(→Courses I teach (and links to materials))
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== Courses I teach
== Courses I teach ==
[[CHEM 331|FALL - CHEM 331 (Biochemistry I)]]<br>
[[CHEM 331|FALL - CHEM 331 (Biochemistry I)]]<br>
[[CHEM 428|FALL - CHEM 428 (Research Seminar I)]]<br>
[[CHEM 428|FALL - CHEM 428 (Research Seminar I)]]<br>
Revision as of 11:01, 9 February 2011
Hi. My name is Melanie Barker Berkmen.
I am an assistant professor of biochemistry at Suffolk University. Welcome to my webpage!
How to contact me:
email: mberkmen at suffolk.edu
Department of Chemistry and Biochemistry
41 Temple St.
Boston, MA 02114
Office: Donohue Building, Room 513
Lab: Archer Building, Room 631
Courses I teach
FALL - CHEM 331 (Biochemistry I)
FALL - CHEM 428 (Research Seminar I)
SPRING - CHEM L333 (Advanced Biochemical Techniques and Research)
SPRING - CHEM 429 (Research Seminar II)
FALL 2005 (at MIT), course 7.341 (advanced seminar on bacterial molecular and cellular biology)
(2002-2007) Jane Coffin Childs Postdoctoral Fellow
Massachusetts Insitute of Technology, Cambridge, MA
Laboratory of Alan D. Grossman
(2001) Ph.D., Cellular and Molecular Biology
University of Wisconsin-Madison, Madision, WI
Laboratory of Richard L. Gourse
(1995) B.S., Biochemistry
University of Dayton, Dayton, OH, summa cum laude
I am interested in two broad questions in biology:
1. How do proteins come together to form a complex molecular machine, capable of such tasks like DNA transport through a membrane (e.g. in bacterial mating)?
2. How are the proteins that make up a complex molecular machine targeted to the correct location in the bacterial cell?
Bacterial mating or conjugation is the transfer of DNA from one bacterium to another via direct cell-to-cell contact through a mating pore. My current research uses the genetically-tractable bacterium Bacillus subtilis as a model system to explore the function and subcellular localization of a putative component of the bacterial mating pore apparatus. I have been characterizing the protein ConE (formerly YddE) which is encoded on the B. subtilis conjugal element ICEBs1. ConE is related to proteins encoded on conjugal elements in numerous bacteria, including the Gram-positive pathogens S. aureus, C. difficile, and L. monocytogenes. ConE belongs to a large superfamily of ATP-dependent pumps involved in the extrusion of proteins and DNA through membrane pores. I have shown that ConE and its ATPase domain are essential for mating of ICEBs1. In addition, ConE-GFP localizes at the cell poles, in close association with the membrane (see Figure). Given ConE’s localization, ATPase domain, and essentiality in conjugation, I propose that ConE and its homologs are the essential membrane-associated ATPase component of the Gram-positive mating pore apparatus. I plan on analyzing the role of ConE in conjugation, exploring its functional domains, and investigating its subcellular localization through a combination of bioinformatics, molecular, cellular, and biochemical techniques.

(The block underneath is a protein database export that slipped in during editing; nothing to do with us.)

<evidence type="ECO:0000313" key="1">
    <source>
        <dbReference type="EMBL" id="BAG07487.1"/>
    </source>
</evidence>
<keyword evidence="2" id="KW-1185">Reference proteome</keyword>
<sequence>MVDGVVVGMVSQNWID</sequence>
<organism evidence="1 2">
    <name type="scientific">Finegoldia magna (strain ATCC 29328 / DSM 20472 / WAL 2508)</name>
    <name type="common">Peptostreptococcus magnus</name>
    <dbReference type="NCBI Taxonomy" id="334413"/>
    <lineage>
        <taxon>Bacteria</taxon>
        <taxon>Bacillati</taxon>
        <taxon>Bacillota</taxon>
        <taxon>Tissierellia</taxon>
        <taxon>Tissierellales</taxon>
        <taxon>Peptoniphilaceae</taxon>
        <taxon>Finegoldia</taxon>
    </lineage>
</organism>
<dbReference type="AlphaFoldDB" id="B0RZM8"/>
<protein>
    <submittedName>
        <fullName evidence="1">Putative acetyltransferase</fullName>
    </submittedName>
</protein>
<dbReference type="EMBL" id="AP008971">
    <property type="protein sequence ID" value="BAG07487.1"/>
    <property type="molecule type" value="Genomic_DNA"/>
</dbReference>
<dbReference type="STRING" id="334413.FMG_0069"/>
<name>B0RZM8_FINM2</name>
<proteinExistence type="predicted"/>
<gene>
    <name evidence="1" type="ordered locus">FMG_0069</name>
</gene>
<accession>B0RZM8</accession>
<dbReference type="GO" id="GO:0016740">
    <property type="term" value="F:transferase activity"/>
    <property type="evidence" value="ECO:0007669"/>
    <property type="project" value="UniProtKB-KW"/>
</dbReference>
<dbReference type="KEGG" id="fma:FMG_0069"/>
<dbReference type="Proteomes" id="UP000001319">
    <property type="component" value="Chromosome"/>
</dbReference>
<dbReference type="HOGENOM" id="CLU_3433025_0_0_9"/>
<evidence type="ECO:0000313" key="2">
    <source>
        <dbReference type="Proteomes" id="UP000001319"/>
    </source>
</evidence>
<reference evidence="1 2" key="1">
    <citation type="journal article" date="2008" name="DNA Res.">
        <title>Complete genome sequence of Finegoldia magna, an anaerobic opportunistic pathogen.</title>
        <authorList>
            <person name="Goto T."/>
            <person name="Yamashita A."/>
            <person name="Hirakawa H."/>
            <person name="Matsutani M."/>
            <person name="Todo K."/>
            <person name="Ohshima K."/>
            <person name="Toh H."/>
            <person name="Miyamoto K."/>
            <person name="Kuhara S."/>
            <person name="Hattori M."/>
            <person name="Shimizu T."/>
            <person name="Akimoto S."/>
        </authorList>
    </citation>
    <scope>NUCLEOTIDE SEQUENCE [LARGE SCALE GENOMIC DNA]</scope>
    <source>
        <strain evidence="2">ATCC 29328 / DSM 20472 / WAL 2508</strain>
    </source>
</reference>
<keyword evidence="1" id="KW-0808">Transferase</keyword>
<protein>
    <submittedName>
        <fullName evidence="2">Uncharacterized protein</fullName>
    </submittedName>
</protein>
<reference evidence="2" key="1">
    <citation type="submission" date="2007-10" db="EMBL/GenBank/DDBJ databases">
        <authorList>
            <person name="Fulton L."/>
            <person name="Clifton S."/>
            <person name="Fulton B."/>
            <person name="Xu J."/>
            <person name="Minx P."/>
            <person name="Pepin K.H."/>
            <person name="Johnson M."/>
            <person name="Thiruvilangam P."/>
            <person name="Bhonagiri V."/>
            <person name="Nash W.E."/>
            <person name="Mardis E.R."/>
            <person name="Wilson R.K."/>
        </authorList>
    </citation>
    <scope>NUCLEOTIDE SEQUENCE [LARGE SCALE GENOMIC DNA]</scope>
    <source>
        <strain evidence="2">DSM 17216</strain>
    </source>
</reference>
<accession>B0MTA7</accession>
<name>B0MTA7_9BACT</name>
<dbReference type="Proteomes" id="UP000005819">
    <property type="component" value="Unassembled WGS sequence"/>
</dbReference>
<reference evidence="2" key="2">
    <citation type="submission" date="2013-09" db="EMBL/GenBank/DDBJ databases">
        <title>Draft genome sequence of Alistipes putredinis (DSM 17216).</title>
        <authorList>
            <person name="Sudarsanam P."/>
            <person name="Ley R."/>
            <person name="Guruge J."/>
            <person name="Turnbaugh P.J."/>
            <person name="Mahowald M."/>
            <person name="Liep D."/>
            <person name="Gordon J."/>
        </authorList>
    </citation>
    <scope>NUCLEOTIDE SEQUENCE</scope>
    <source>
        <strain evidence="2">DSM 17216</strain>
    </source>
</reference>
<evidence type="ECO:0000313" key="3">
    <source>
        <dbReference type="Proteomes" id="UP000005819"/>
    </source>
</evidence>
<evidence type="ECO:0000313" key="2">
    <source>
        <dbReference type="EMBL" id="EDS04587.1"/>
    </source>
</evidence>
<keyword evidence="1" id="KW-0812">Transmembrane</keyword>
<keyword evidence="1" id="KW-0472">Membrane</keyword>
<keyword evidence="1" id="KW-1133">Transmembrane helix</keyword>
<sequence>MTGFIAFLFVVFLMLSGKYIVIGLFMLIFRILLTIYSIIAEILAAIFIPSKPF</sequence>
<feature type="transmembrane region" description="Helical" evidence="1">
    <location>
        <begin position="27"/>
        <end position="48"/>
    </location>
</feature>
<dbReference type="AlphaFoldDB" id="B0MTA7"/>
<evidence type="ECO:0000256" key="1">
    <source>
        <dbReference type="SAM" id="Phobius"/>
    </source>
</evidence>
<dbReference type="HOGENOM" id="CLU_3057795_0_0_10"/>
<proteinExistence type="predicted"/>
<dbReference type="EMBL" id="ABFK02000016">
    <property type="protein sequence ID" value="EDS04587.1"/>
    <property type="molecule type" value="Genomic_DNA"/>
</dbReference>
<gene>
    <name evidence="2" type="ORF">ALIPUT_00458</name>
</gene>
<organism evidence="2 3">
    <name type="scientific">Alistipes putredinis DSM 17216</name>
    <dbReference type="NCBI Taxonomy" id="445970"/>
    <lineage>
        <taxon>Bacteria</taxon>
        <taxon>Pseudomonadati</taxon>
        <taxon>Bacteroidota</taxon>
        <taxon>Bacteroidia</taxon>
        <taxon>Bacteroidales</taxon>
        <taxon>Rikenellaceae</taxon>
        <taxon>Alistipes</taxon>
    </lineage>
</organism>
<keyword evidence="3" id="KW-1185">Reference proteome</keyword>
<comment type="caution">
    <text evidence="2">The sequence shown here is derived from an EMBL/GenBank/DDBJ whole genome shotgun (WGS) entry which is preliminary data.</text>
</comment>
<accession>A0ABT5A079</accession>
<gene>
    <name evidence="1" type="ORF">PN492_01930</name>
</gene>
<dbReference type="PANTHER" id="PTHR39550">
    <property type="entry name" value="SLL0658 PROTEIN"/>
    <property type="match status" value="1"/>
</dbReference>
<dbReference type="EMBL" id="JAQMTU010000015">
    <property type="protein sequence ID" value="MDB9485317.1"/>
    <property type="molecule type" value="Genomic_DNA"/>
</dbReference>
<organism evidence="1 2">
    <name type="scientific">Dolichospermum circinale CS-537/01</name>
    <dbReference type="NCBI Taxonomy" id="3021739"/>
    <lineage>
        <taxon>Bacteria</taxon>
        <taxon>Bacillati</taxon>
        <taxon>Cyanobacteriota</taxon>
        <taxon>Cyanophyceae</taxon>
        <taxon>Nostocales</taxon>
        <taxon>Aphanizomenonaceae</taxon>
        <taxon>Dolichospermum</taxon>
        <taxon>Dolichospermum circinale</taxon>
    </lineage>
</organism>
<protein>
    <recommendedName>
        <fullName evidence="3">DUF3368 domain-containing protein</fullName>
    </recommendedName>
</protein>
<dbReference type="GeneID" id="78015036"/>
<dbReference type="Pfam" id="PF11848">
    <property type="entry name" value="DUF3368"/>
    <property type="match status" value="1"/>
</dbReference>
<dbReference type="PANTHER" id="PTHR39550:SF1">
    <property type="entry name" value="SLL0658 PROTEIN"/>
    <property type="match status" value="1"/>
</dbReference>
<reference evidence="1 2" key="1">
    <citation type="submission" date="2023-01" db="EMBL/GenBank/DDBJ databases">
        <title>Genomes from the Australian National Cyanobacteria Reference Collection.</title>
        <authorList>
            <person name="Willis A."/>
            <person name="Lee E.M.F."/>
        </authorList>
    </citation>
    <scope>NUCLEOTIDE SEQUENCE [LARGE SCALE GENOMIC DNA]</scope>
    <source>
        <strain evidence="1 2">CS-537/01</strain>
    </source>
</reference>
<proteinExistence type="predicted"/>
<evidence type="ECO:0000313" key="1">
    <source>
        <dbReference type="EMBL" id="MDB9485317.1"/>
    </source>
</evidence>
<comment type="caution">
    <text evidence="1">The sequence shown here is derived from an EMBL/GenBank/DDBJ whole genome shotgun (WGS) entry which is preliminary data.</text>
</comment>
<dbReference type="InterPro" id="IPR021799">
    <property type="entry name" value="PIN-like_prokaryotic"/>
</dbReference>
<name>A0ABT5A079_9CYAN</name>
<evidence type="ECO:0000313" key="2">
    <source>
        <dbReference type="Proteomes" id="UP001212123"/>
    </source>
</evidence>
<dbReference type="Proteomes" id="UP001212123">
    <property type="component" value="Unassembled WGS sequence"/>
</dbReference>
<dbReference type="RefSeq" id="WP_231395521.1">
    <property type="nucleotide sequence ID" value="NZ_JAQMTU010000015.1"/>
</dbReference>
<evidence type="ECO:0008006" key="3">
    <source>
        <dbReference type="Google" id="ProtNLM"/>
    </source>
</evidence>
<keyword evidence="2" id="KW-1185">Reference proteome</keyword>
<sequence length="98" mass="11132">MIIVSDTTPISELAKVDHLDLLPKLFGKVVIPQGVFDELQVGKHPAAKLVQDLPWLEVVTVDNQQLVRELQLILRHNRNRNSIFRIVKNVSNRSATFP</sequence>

Current Members of the Berkmen Lab
Bridget Giarusso - Biochemistry Major
As a research assistant, Bridget and Stephanie used mating assays to determine that addition of a His6-tag on the N-terminus of ConE does not interfere with ConE's ability to support mating. Since His6-ConE is functional for mating, we can purify His6-ConE and begin in vitro assays to determine whether it can bind ATP. She presented this research with Stephanie at the 2010 ACS National Meeting in San Francisco and at the Suffolk Science Banquet where they won a poster award. She is also helping to clone several ICEBs1 genes.
Stephanie Laurer - Biochemistry Major
As a research assistant, Stephanie and Bridget used mating assays to determine that addition of a His6-tag on the N-terminus of ConE does not interfere with ConE's ability to support mating. Since His6-ConE is functional for mating, we can purify His6-ConE and begin in vitro assays to determine whether it can bind ATP. She presented this research with Bridget at the 2010 ACS National Meeting in San Francisco and at the Suffolk Science Banquet where they won a poster award. She is also helping to clone several ICEBs1 genes. On the side, Stephanie has had an interest in genetically modified food. During her first year at Suffolk, she used a PCR-based assay to detect the Bt gene in corn. She found that at least half of the samples she tested (6 of 11) were genetically modified. She presented this work at the 2009 Suffolk science banquet where her poster won first place.
Former Members of the Berkmen Lab
Matt Hamada - B.S. Biochemistry, December 2010
For CHEM L333, Matt cloned the yddC gene encoded on the ICEBs1 conjugative element. For CHEM L428/L429, Matt used fluorescence microscopy to determine whether yddC and other ICEBs1 genes are required for ConE to localize at the cell poles. He presented his research with Cori at the 2009 Boston Bacterial Meeting.
Cori Leonetti - B.S. Biochemistry, May 2010
For CHEM L333, Cori helped clone the yddB gene encoded on the ICEBs1 conjugative element. Cori extended her CHEM L333 project for CHEM L428/L429. She tested whether yddB and other ICEBs1 genes are required for mating. Cori presented her research with Matt at the 2009 Boston Bacterial Meeting.